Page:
Home / Blogs

Bob Marley’s “WAILERS” Win Cybersquatting Lawsuit

Bob Marley’s Wailers, who eventually became known simply as the “Wailers” after Bob Marley’s death, successfully argued for dismissal of this cybersquatting and trademark infringement lawsuit brought by band members of another Wailers musical group who started using the band name 10 years before Bob Marley named his group in 1969. Bob’s Wailers registered wailers.com in 1998 The only evidence which could potentially have saved Plaintiff’s claims against Bob’s protégées would have been that the band used the mark the “Wailers” and registered wailers.com in bad faith. No evidence of bad faith was introduced by plaintiffs.

Ormsby v. Barrett, 2008 U.S. Dist. LEXIS 20 (UNITED STATES DISTRICT COURT FOR THE WESTERN DISTRICT OF WASHINGTON) teaches that a failure to assert trademark infringement claims in the face of know trademark infringement can result in a loss of trademark rights under the doctrine of laches.

More about this cybersquatting case can be found here.

By Enrico Schaefer, Attorney & Advisor: Protecting International Business Interests

Filed Under


Richard Golodner  –  Jan 4, 2008 4:38 PM

Congratulations to the Wailers, Bob, Peter, who will never know as they are both dead, but the remaining members, who had nothing walk away with this victory. Great music and a great band with a tragic ending. This is a nice victory for those that remain.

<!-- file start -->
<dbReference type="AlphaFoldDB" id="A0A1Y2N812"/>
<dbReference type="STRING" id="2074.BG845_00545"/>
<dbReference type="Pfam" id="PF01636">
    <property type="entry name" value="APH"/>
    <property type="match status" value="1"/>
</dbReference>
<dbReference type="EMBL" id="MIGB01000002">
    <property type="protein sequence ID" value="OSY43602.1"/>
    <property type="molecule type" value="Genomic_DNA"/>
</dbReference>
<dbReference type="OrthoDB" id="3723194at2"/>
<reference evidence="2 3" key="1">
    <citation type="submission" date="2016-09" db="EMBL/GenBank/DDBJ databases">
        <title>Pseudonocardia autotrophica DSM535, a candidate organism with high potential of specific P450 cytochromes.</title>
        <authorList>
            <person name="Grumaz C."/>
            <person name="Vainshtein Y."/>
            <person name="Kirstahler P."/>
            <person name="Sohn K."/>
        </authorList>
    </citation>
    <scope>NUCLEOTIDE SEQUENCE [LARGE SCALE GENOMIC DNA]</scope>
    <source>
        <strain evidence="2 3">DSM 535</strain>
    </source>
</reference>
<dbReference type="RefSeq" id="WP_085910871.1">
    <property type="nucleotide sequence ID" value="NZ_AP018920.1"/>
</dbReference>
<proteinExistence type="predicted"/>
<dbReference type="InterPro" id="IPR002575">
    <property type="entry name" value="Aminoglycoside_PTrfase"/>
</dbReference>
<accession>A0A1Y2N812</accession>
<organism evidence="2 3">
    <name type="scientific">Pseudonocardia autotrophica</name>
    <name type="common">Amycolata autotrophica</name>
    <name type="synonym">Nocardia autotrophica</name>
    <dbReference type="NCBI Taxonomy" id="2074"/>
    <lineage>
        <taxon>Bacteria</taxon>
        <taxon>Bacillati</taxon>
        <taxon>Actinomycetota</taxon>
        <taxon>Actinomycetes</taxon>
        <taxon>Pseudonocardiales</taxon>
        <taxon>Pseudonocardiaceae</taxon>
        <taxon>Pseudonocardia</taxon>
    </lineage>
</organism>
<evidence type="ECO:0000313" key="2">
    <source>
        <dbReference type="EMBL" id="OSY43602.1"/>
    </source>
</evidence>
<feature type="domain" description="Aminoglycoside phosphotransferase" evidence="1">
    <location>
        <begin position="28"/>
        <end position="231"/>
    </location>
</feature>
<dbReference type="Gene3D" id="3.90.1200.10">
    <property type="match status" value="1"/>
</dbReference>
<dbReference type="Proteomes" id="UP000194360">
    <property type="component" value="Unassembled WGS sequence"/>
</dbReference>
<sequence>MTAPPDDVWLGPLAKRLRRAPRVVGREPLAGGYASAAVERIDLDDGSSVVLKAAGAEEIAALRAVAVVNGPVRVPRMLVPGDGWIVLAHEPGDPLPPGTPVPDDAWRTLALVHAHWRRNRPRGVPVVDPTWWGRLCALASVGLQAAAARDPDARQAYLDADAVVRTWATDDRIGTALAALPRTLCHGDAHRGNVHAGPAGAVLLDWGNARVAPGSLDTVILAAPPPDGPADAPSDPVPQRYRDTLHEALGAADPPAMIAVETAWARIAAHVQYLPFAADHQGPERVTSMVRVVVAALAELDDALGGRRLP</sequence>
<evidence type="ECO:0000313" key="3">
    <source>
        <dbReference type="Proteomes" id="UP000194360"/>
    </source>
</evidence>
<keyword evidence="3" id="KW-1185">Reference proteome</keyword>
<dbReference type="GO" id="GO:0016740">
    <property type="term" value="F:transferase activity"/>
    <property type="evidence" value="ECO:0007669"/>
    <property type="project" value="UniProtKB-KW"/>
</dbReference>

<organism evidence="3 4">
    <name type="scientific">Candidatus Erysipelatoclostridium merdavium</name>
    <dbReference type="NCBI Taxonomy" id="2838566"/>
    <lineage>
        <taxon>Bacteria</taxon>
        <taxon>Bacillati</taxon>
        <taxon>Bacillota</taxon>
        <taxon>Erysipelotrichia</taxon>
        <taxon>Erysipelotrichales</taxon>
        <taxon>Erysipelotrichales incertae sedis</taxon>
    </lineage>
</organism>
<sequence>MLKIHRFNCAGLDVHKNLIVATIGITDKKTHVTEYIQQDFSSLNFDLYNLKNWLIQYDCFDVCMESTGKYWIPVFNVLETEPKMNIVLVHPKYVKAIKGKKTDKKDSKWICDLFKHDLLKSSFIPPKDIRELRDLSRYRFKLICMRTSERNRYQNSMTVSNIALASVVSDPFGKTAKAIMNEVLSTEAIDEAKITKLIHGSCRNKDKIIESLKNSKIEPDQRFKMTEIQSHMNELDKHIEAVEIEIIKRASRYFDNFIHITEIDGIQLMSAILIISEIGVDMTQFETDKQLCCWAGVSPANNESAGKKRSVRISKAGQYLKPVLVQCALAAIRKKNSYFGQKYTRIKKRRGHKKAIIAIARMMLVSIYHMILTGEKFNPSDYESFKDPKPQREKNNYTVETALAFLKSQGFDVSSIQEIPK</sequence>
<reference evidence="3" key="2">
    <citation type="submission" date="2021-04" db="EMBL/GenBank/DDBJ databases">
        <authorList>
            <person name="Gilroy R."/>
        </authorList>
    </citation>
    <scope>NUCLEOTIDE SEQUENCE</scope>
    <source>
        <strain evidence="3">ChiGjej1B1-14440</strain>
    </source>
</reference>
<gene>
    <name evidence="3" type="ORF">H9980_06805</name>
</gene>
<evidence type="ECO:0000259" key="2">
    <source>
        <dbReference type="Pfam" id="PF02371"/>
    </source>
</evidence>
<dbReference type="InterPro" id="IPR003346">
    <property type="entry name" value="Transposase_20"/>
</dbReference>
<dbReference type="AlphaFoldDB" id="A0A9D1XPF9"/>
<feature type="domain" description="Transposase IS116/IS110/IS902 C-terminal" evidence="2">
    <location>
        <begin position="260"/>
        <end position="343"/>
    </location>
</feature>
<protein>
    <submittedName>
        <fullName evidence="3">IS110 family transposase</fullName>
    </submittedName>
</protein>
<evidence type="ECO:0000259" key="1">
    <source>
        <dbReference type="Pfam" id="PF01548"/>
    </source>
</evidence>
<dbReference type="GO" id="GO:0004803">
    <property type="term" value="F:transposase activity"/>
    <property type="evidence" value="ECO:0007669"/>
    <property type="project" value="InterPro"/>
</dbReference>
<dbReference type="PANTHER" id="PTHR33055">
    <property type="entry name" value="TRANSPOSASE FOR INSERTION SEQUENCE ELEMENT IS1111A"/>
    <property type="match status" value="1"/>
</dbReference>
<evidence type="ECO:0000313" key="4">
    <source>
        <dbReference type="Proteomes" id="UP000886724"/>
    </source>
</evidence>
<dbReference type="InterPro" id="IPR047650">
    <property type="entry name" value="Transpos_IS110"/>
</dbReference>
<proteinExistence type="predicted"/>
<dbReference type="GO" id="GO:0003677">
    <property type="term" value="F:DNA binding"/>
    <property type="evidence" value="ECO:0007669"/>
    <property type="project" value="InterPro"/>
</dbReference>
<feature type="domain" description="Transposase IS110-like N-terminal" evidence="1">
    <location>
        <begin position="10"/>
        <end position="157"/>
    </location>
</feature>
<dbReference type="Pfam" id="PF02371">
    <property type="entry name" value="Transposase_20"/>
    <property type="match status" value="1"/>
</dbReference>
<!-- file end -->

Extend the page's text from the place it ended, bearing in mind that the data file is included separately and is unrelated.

It also demonstrates that making sure you use trademarks and have them registered legally is a good idea to practice.

Enrico Schaefer  –  Jan 5, 2008 3:21 PM

Many companies devote resources to obtain trademark registration, but fail to protect their marks thereafter. The same is true of domain name registration. Companies need to learn that they must monitor third party uses of their mark and send a trademark notice letter where appropriate. They need to monitor domain registrations which might infringe their marks. Companies that aren’t monitoring third party registrations and domain name registrations aren’t protecting their marks. Even unintentional infringement can cause you to lose your trademark rights.

Bob would no doubt tell the Plaintiff Wailers, “No Domain Name, No Cry!”

Comment Title:

  Notify me of follow-up comments

We encourage you to post comments and engage in discussions that advance this post through relevant opinion, anecdotes, links and data. If you see a comment that you believe is irrelevant or inappropriate, you can report it using the link at the end of each comment. Views expressed in the comments do not represent those of CircleID. For more information on our comment policy, see Codes of Conduct.

CircleID Newsletter The Weekly Wrap

More and more professionals are choosing to publish critical posts on CircleID from all corners of the Internet industry. If you find it hard to keep up daily, consider subscribing to our weekly digest. We will provide you a convenient summary report once a week sent directly to your inbox. It's a quick and easy read.

I make a point of reading CircleID. There is no getting around the utility of knowing what thoughtful people are thinking and saying about our industry.

Co-designer of the TCP/IP Protocols & the Architecture of the Internet



Threat Intelligence

Sponsored byWhoisXML API


Sponsored byVerisign


Sponsored byDNIB.com

Domain Names

Sponsored byVerisign

IPv4 Markets

Sponsored byIPv4.Global

Brand Protection

Sponsored byCSC

New TLDs

Sponsored byRadix